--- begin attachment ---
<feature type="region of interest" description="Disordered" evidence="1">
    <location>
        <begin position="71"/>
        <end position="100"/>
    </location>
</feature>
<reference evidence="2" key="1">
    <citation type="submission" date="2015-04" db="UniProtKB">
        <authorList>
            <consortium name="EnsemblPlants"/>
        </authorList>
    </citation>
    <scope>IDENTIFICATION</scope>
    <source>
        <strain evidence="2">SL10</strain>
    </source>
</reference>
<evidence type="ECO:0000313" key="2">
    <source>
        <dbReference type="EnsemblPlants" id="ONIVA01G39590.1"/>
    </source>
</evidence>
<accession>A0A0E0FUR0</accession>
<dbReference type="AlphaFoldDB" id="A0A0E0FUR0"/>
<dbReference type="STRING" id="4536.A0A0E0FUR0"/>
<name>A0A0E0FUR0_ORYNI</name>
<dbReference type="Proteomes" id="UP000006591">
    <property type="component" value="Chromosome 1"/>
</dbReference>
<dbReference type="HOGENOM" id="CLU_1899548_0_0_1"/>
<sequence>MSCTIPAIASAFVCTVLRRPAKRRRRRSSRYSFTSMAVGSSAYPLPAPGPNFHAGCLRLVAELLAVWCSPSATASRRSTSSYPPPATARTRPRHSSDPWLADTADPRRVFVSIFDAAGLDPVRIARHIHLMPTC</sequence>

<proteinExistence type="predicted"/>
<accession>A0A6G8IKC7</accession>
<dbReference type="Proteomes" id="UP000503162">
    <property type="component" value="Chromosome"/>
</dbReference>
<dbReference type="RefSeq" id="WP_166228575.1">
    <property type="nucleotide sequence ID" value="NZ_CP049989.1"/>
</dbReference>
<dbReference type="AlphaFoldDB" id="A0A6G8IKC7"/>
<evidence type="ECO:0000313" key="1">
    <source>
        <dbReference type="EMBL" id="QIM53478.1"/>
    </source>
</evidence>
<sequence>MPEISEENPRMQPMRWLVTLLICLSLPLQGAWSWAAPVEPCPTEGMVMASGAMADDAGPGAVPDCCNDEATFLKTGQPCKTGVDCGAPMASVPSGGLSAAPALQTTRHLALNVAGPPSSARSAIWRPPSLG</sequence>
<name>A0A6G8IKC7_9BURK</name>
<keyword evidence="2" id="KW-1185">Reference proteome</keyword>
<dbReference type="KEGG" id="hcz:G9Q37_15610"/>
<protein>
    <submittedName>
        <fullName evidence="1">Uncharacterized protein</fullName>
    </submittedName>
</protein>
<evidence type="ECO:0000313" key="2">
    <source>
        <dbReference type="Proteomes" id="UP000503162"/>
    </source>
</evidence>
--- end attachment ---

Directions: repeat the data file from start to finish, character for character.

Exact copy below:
<feature type="region of interest" description="Disordered" evidence="1">
    <location>
        <begin position="71"/>
        <end position="100"/>
    </location>
</feature>
<reference evidence="2" key="1">
    <citation type="submission" date="2015-04" db="UniProtKB">
        <authorList>
            <consortium name="EnsemblPlants"/>
        </authorList>
    </citation>
    <scope>IDENTIFICATION</scope>
    <source>
        <strain evidence="2">SL10</strain>
    </source>
</reference>
<evidence type="ECO:0000313" key="2">
    <source>
        <dbReference type="EnsemblPlants" id="ONIVA01G39590.1"/>
    </source>
</evidence>
<accession>A0A0E0FUR0</accession>
<dbReference type="AlphaFoldDB" id="A0A0E0FUR0"/>
<dbReference type="STRING" id="4536.A0A0E0FUR0"/>
<name>A0A0E0FUR0_ORYNI</name>
<dbReference type="Proteomes" id="UP000006591">
    <property type="component" value="Chromosome 1"/>
</dbReference>
<dbReference type="HOGENOM" id="CLU_1899548_0_0_1"/>
<sequence>MSCTIPAIASAFVCTVLRRPAKRRRRRSSRYSFTSMAVGSSAYPLPAPGPNFHAGCLRLVAELLAVWCSPSATASRRSTSSYPPPATARTRPRHSSDPWLADTADPRRVFVSIFDAAGLDPVRIARHIHLMPTC</sequence>

<proteinExistence type="predicted"/>
<accession>A0A6G8IKC7</accession>
<dbReference type="Proteomes" id="UP000503162">
    <property type="component" value="Chromosome"/>
</dbReference>
<dbReference type="RefSeq" id="WP_166228575.1">
    <property type="nucleotide sequence ID" value="NZ_CP049989.1"/>
</dbReference>
<dbReference type="AlphaFoldDB" id="A0A6G8IKC7"/>
<evidence type="ECO:0000313" key="1">
    <source>
        <dbReference type="EMBL" id="QIM53478.1"/>
    </source>
</evidence>
<sequence>MPEISEENPRMQPMRWLVTLLICLSLPLQGAWSWAAPVEPCPTEGMVMASGAMADDAGPGAVPDCCNDEATFLKTGQPCKTGVDCGAPMASVPSGGLSAAPALQTTRHLALNVAGPPSSARSAIWRPPSLG</sequence>
<name>A0A6G8IKC7_9BURK</name>
<keyword evidence="2" id="KW-1185">Reference proteome</keyword>
<dbReference type="KEGG" id="hcz:G9Q37_15610"/>
<protein>
    <submittedName>
        <fullName evidence="1">Uncharacterized protein</fullName>
    </submittedName>
</protein>
<evidence type="ECO:0000313" key="2">
    <source>
        <dbReference type="Proteomes" id="UP000503162"/>
    </source>
</evidence>